Bridgewater Place high-wind road closures could be scrapped
Road closures around Yorkshire's tallest building during high winds could be scrapped.
The move is recommended in a report for Leeds City Council into wind conditions around Bridgewater Place in the city.
The risk has been "sufficiently reduced to allow the traffic restrictions to be lifted", it said.
High winds around Bridgewater Place were blamed for the death of Dr Edward Slaney, who was killed when a lorry blew over in March 2011.
Streets near the building, which is 367ft (112m) high, have been plagued by high winds since it was built in 2007.
Specially-designed structures to block high winds have since been placed around the building and the work has been completed.
Theses works have significantly reduced wind speeds in the area around Victoria Road, Neville Street and Water Lane to "a safe level", the report said.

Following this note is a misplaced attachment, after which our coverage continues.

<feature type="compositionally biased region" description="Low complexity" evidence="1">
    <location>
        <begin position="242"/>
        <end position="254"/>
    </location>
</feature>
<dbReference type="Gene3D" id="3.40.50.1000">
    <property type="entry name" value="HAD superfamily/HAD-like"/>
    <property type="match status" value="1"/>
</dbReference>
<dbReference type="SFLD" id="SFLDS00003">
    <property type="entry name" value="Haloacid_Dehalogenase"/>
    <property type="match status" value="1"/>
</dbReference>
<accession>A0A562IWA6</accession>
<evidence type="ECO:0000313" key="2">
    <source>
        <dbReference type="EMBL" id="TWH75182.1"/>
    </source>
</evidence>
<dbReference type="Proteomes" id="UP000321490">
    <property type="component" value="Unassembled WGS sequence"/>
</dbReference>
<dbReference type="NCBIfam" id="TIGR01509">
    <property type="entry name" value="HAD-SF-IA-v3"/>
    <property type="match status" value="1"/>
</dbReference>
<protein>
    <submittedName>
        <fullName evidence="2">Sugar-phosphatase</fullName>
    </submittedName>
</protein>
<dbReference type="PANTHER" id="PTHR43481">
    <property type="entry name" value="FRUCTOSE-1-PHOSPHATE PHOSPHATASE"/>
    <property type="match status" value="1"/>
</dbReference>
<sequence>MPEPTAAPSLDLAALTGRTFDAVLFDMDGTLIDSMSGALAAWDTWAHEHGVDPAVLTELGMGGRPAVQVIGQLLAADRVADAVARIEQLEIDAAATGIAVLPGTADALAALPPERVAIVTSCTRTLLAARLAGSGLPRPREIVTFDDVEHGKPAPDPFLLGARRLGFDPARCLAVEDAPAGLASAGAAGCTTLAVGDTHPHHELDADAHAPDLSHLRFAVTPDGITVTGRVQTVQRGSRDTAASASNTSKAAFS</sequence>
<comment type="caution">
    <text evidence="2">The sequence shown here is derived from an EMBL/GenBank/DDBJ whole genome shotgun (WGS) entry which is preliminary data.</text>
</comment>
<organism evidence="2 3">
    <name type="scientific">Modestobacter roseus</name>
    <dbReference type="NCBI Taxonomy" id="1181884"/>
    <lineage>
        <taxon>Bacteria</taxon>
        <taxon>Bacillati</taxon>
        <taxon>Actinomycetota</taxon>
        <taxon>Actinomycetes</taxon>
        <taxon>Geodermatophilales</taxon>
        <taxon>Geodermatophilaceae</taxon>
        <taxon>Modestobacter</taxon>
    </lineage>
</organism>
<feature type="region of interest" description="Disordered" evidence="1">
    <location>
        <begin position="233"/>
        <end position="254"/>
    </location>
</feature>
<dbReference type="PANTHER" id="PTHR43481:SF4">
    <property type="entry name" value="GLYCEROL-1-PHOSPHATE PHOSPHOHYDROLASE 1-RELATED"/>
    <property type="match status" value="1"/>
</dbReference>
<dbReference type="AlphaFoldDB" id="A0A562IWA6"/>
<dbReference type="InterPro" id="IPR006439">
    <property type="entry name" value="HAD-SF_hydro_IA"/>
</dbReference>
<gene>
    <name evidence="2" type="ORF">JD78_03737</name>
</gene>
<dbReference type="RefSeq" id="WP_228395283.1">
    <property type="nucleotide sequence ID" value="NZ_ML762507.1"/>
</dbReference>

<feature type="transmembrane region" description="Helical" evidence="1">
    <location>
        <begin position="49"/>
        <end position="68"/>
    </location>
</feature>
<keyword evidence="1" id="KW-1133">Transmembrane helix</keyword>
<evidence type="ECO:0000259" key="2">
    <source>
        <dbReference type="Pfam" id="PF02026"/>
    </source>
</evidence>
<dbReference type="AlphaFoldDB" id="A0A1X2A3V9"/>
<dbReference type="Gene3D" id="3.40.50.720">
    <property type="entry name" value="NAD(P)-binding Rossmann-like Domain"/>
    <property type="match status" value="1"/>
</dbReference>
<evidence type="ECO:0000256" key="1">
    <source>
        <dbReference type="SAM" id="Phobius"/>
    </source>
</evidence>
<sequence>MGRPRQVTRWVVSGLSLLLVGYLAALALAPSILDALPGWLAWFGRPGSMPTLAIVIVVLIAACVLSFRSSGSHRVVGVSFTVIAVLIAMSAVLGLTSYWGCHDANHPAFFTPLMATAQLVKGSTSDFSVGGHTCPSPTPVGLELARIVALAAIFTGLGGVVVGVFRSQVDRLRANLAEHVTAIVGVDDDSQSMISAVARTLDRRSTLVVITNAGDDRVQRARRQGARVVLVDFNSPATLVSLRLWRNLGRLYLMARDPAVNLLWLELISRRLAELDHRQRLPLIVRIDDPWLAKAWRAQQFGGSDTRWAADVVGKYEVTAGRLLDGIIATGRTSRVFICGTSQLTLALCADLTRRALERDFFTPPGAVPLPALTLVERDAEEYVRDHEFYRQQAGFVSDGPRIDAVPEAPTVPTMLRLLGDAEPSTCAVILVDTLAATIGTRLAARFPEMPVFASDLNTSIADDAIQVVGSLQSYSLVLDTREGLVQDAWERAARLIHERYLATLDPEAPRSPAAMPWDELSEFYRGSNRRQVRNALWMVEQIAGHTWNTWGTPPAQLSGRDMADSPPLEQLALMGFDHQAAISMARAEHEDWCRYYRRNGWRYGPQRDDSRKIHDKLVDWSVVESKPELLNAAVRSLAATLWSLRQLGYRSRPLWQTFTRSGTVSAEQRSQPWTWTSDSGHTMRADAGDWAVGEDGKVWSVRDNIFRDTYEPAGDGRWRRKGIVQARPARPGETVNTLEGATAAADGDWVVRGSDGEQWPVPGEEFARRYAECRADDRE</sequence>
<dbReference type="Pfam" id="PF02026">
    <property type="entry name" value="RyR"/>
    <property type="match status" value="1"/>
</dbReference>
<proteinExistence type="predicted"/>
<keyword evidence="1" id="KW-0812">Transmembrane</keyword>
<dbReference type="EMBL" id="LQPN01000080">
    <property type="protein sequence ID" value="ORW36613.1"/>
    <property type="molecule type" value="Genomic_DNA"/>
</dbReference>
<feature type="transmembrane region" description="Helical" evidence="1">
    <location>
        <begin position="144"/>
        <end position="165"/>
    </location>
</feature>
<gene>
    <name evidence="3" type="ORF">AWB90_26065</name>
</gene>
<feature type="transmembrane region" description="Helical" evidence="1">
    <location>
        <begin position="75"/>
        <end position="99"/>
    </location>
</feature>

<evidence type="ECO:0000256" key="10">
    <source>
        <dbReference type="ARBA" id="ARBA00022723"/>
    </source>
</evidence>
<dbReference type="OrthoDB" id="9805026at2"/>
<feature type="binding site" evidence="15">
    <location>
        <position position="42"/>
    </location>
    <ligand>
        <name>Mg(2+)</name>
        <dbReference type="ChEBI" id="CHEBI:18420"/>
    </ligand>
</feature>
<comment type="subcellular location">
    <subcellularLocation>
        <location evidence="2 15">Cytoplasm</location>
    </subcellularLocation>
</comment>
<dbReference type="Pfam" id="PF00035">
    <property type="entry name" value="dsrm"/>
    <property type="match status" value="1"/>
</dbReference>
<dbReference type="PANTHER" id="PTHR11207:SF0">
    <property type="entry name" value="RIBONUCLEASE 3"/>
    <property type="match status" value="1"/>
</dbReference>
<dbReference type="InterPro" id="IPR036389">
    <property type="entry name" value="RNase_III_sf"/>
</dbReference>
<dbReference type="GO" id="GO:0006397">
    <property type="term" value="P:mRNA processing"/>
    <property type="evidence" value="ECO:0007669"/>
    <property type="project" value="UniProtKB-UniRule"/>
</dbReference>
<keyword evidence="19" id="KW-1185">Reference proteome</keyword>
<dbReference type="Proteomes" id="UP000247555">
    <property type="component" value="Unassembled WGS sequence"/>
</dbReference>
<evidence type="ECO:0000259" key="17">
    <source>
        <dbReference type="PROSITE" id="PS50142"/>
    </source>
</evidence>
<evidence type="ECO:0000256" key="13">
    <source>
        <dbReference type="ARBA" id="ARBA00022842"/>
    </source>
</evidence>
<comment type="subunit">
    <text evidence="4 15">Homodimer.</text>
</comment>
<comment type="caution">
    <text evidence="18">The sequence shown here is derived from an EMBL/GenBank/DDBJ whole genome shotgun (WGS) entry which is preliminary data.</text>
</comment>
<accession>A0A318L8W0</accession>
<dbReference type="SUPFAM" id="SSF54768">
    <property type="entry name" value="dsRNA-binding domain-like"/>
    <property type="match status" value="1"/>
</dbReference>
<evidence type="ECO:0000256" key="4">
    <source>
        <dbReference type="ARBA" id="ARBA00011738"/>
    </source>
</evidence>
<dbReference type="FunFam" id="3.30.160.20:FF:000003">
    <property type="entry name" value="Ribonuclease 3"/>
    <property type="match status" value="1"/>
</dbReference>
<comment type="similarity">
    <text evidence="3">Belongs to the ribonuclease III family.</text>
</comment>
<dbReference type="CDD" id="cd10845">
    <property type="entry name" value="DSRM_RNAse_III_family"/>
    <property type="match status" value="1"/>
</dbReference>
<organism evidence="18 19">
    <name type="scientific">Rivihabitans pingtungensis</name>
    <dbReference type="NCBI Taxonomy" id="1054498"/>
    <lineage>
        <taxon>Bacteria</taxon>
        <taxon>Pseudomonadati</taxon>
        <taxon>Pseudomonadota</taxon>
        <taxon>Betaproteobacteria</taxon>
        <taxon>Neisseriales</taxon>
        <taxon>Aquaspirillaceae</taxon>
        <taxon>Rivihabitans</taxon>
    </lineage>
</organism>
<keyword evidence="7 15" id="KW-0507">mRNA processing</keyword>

Currently, when wind speeds exceed 35mph, high-sided vehicles are diverted from Victoria Road, Neville Street and Water Lane.
When wind speeds exceed 45mph, a full road closure is implemented and pedestrians are diverted to walk behind a screen on Victoria Road.
The report said guard railing, pedestrian screens and warning signs should be retained "for a further three to five years" to provide an "additional safeguard", the Local Democracy Reporting Service said.
There also remained a residual risk "where a combination of scenarios could coincide and result in a safety risk and an accident", the report added.
The report is to be considered by the council's executive board on Wednesday.